Thursday, July 18, 2013

A Utah Pioneer Story



In Utah there is a unique state holiday called "Pioneer Day", it is celebrated on July 24th. On this day there is a big parade in the capital city of Salt Lake, and included in the parade are many floats representing the founding and pioneer heritage of the state complete with people dressed up as pioneers pulling handcarts and riding in covered wagons.  At the time that the Mormon Pioneers settled in Utah (1847), they met the Ute Tribe of Native Americans, and the Utah Territory, as it was called then, was not even a part of the United States yet. The following is an excerpt of an article I compiled about the Sabin Family, after doing several days of research at the Family History Library in Salt Lake City. My husband has some of the Sabin family on his family tree and a branch of the family were early Utah Pioneers.  This is a Pioneer Story....


Nauvoo and Westward:
            David and Elizabeth Sabin received their endowments in the Nauvoo Temple. When the saints left Nauvoo, they left too. They did not stay in winter Quarters, but settled temporarily, near it. David’s blacksmithing expertise was put to use to help the saints prepare to go west. In 1850, they made the trek westward with seven children, and arrived in Salt Lake Valley. Their boy, Parley Pratt Sabin, was about two years old at the time. The family was part of the William Snow/Joseph Young Company (1850).
            The Sabin family had two wagons, one driven by horses under the direction of David, and another which was driven by their oldest daughter, Elizabeth, and it was pulled by an ox and a cow. When the family arrived in the Salt Lake they lived in their wagon for a few years until they could build a small humble pioneer home.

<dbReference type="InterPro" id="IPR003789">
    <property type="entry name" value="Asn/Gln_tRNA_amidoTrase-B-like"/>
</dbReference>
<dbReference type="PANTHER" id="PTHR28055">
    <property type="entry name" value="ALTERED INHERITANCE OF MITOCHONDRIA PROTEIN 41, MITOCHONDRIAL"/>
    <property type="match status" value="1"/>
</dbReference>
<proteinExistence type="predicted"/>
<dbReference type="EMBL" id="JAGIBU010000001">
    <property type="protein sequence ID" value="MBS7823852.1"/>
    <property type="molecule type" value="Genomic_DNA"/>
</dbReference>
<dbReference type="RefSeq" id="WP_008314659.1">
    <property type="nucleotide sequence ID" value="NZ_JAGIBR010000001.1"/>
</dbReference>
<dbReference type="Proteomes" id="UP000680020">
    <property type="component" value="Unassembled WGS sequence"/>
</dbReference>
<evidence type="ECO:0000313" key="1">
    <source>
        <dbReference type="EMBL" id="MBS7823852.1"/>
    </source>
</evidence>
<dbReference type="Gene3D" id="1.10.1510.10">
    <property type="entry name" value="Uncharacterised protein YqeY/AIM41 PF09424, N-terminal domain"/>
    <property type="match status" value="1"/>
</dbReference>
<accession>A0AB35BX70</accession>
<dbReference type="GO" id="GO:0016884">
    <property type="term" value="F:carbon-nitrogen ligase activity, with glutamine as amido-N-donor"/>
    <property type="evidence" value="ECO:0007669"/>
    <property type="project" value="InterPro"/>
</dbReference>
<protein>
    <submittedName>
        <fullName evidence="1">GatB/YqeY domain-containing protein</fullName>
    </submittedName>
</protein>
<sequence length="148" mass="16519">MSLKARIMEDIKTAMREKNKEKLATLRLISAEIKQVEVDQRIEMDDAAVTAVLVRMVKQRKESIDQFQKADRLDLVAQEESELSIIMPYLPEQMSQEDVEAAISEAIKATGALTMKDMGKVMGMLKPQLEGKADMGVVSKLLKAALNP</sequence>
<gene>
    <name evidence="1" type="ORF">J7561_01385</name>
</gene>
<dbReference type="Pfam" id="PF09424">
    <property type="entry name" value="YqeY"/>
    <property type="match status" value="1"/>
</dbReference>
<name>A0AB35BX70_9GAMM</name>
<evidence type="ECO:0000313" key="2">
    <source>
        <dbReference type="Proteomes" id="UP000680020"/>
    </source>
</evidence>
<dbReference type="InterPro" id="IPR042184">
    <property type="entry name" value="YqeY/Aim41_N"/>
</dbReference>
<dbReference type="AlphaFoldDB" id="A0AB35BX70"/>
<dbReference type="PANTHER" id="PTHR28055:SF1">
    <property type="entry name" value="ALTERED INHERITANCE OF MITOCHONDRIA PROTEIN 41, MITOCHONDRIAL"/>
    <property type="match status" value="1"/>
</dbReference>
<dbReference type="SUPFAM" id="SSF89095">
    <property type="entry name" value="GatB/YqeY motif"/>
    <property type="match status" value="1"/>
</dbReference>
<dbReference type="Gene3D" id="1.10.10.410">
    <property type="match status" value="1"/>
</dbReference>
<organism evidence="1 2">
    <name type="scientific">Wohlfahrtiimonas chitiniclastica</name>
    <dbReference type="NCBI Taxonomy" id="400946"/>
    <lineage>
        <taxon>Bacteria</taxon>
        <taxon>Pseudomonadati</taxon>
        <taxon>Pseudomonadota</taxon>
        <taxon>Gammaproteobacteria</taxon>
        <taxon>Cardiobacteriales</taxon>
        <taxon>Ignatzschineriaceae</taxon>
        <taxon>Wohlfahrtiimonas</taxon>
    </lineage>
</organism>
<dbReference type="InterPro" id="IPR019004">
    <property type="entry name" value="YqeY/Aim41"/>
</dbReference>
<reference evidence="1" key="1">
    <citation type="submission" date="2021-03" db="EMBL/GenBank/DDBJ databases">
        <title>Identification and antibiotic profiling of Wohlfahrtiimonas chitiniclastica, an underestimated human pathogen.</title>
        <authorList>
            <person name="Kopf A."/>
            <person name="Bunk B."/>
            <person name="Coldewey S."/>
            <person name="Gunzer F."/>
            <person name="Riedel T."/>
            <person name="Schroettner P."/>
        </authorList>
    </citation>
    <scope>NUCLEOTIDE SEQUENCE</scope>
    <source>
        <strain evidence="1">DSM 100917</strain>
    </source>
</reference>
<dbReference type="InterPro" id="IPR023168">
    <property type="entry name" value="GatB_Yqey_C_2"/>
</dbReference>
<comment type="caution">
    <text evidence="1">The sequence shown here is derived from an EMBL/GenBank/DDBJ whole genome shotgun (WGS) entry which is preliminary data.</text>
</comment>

There is an interesting story which has been passed down in the family about when the family had their ox stolen after arriving in Salt Lake. The beast’s name was “Cherry”, it was stolen and David observed, what he believed to be his ox, in a holding pen with some other animals that were offered for sale. David approached the person selling the animals and asked him about the ox. The man told him he purchased the ox from some other men. David informed the man that it was his ox, which had been recently stolen and the man asked him if he was sure that it was his ox. David said yes, he was sure and said he would show the man it was indeed his animal by bringing his daughter by because she had driven that very ox across the plains and knew it very well. When Elizabeth came to see the ox, she called to it by name; the beast knew her voice and came over to her. The man gave the ox back to the Sabin family.
            When the Sabin family finally had a home, it was heart-wrenching for them to stuff it with hay and burn it; they had to burn it so nothing could be left for the enemies of the Mormons, when the US Army came marching through Salt Lake. The family evacuated southward. The Saints were not going to hand over, yet another beautiful community, as they did in Nauvoo, to their enemies. The Saints even buried the foundations of the temple they were constructing and were prepared to burn the town down, if needed, rather that hand everything over to their enemies.